The Approach to Truth

G. de Purucker, from Man in Evolution

There is a tremendous responsibility involved in the giving out of truth, or what purports to be truth. Few men have any realization of the enormous power of ideas over the understanding. The spread of religions, the ready acceptance of philosophical principles, the luxuriant growth of political fads, are all examples of the manner in which men may be swept from their intellectual and moral moorings of principle by the ideas sweeping over their minds and overwhelming both will-power and sense of moral responsibility. It is by no means a truth, as every sane man knows, that ignorant dabbling with a fact of Nature will inevitably produce nothing but things that are good. If so, then, to use a figure of speech, a little child could safely play with dynamite, an idiot could enter a chemical laboratory and safely experiment with various kinds of explosives. Nature is impersonal; as the old saying goes, the rains from heaven fall alike on the just and on the unjust; but it is in the mind and heart of man that reside the sense of moral responsibility and the understanding of what that responsibility means.

If you plant a seed, a thought, in the mind of another man or woman, and that seed, as all such mental seeds do, enters like a thief in the night into his mind and finds lodgment therein, he may be totally unprepared to combat it when it fructifies as an effect, and it may actually ruin his life when it does so fructify; because in the meantime it has found an appropriate ground and has grown apace, blossoms forth as a flow of psychological force of which he becomes the unfortunate victim. For the ideas were not his own; they did not originate with him; he understands neither their origin nor the manner of controlling them. Who then is responsible, he or you? You, certainly.

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What did Paul of the Christians mean when he said to "prove all things and to hold to that which is good"? Who is the judge of the good? Is it not the inner faculty of judgment and understanding? Or are we going to take somebody's say-so and prove all things that come to us by that somebody's say-so? If so, we are merely testing one dogmatic declaration by another dogmatic declaration, and this we positively refuse to do.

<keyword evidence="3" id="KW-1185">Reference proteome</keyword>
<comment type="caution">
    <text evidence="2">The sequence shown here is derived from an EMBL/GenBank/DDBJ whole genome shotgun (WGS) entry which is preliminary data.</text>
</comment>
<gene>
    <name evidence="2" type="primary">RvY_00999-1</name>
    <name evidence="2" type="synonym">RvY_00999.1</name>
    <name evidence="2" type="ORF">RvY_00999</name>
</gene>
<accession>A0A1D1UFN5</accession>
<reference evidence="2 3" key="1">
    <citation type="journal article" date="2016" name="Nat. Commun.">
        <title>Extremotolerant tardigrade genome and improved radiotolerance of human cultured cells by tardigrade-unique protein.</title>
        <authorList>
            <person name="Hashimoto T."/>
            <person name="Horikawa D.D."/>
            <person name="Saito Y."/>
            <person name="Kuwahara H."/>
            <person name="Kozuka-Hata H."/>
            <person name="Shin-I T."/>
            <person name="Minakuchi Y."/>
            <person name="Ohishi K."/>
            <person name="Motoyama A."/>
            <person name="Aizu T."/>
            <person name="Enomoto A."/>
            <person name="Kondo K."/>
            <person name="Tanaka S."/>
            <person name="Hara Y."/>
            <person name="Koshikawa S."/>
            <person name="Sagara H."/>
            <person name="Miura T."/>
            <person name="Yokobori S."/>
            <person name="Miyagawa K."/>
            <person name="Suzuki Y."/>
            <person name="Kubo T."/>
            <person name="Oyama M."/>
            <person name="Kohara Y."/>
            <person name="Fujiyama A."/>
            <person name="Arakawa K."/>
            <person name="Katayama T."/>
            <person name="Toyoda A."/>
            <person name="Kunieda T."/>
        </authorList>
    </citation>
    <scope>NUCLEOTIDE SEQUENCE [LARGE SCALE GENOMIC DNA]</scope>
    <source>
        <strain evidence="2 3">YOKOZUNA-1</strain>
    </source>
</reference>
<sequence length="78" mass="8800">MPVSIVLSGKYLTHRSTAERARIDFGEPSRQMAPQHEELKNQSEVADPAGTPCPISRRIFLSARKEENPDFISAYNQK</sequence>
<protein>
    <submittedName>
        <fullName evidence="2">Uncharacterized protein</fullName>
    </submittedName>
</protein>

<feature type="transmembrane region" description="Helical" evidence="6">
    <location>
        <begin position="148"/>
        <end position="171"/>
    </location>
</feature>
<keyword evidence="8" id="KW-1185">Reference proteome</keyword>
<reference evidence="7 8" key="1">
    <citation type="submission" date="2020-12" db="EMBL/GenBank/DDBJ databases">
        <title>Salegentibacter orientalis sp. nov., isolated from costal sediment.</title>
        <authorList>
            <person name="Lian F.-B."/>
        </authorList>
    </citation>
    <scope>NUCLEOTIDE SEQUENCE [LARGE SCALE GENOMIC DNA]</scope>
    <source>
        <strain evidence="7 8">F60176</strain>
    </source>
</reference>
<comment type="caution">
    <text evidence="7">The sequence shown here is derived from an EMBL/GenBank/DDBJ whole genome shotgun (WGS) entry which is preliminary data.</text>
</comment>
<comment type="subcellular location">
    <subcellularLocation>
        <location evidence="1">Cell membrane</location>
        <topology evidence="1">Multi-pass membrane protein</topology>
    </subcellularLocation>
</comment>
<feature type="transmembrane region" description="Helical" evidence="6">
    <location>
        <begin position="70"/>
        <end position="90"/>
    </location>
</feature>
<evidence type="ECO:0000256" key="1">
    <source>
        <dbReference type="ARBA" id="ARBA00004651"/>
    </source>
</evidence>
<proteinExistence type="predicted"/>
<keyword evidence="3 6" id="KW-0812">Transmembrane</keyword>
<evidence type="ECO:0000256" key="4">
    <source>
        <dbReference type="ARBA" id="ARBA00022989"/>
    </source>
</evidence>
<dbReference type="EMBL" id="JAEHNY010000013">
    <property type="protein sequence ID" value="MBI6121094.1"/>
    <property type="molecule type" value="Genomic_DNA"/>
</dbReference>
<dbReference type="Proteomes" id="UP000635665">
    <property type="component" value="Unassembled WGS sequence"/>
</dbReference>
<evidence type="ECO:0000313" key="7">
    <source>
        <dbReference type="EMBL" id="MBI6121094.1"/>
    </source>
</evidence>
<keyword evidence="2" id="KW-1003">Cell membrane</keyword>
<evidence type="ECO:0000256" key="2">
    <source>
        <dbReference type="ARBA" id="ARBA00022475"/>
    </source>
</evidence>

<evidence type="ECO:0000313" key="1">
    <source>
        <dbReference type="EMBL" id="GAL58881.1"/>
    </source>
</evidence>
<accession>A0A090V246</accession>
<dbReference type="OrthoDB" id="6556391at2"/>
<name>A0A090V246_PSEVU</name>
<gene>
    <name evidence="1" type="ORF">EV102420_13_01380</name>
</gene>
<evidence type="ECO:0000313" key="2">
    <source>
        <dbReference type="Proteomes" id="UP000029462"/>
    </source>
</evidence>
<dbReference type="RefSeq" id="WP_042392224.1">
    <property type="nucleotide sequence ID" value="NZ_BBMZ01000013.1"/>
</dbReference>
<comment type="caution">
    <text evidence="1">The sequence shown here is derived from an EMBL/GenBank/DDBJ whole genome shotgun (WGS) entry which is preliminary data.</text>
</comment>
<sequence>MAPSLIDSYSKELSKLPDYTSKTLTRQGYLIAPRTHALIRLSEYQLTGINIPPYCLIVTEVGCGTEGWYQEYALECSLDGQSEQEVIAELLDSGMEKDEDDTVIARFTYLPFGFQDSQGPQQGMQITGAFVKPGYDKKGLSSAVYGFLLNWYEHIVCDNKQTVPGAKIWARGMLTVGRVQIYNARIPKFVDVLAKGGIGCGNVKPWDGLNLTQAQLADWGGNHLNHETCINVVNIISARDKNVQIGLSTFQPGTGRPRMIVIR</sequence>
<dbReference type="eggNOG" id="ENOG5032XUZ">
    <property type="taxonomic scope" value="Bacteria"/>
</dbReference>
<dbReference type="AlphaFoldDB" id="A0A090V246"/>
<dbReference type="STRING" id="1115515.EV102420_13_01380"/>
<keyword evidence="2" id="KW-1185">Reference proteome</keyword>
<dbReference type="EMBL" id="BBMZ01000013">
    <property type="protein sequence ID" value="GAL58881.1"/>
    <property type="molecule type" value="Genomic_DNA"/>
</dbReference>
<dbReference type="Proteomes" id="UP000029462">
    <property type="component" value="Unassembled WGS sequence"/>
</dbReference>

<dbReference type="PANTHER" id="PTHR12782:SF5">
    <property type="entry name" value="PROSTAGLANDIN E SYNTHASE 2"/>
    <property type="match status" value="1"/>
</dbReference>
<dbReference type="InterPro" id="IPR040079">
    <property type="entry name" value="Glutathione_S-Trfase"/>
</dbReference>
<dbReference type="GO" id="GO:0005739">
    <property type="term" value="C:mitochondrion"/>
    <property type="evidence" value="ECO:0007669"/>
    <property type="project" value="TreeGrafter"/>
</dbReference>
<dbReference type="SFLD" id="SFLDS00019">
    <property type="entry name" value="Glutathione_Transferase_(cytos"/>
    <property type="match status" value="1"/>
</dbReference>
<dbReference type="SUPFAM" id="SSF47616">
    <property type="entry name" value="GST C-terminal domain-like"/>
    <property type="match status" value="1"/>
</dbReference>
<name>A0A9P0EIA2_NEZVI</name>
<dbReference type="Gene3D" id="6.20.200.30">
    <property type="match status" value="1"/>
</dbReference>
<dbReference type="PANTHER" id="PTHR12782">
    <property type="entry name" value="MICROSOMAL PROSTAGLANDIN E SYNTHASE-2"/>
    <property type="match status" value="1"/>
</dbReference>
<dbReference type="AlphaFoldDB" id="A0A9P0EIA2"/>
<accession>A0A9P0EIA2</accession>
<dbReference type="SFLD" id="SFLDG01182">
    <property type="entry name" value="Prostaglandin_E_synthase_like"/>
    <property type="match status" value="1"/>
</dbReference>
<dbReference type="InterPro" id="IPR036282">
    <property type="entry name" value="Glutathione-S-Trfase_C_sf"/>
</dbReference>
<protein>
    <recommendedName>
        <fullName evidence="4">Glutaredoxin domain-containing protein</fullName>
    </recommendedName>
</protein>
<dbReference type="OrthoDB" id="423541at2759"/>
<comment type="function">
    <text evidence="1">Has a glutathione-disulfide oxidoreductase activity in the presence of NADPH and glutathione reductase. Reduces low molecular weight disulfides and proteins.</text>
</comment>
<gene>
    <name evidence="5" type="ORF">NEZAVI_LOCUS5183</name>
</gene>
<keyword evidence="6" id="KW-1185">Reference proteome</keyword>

Anything you accept from outside, you take either on trust or on faith, unless you have the faculties developed within yourselves of judgment, discrimination, intuition, and understanding, these four being fundamentally one. Is it not therefore clear that the information enabling one to prove all things is the developing of the inner eye, so to speak? Where else on earth, or in the heavens, or in the regions under the earth, could such an infallible touchstone be found?

Hence, if you want to prove all things, then do it in the manner that Paul of the Christians said, and that all other great philosophers and thinkers have said: Cultivate within yourself your inner faculty of understanding; and this can be done by deep thinking, meditation, refusal to accept others' say-so, by the exercise of will-power in an inflexible determination to solve questions for yourself, cost you what it may.

Such mental and spiritual exercise develops the faculties within you; or, to put it more truly, tears down the barriers preventing those faculties from expressing themselves; tears away the veils from before the face of the inner spiritual sun, whose rays are those inexpressibly fine things within yourself. Do this and exercise yourself in it, and as surely as the sun deluges the earth with light will you attain to what you are seeking, the faculty of proving all things by knowing them for true or for false. There is the whole thing in a nutshell.

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Truth must satisfy the entire nature of man if it be announced as such; otherwise we claim it is not truth; it is hypothesis; it is a theory; it is an imperfectly investigated fact of Nature, perhaps. In any case, if it does not satisfy the devotional, the intuitional, the mystical; if it does not satisfy the intellectual, the co-ordinating faculties in us; if it does not satisfy our inquisitive and penetrating mind, that is, our astral-physical mind or ordinary brain-consciousness — in other words, if it does not satisfy the three inner operations by and in and through which only the human consciousness can act — then we claim there is something wrong, and we refuse to accept it otherwise than as a speculation, clever perhaps, possibly true, but not yet proved.

So then, if there be in the world a truly fundamental system of teaching, a religion-philosophy-science — which it must be if it comprises all the operations of human consciousness — then that Truth must include all these three. Otherwise it remains imperfect, and its dicta can be not otherwise than imperfect likewise.

(From Sunrise magazine, October 1951; copyright © 1951 Theosophical University Press)

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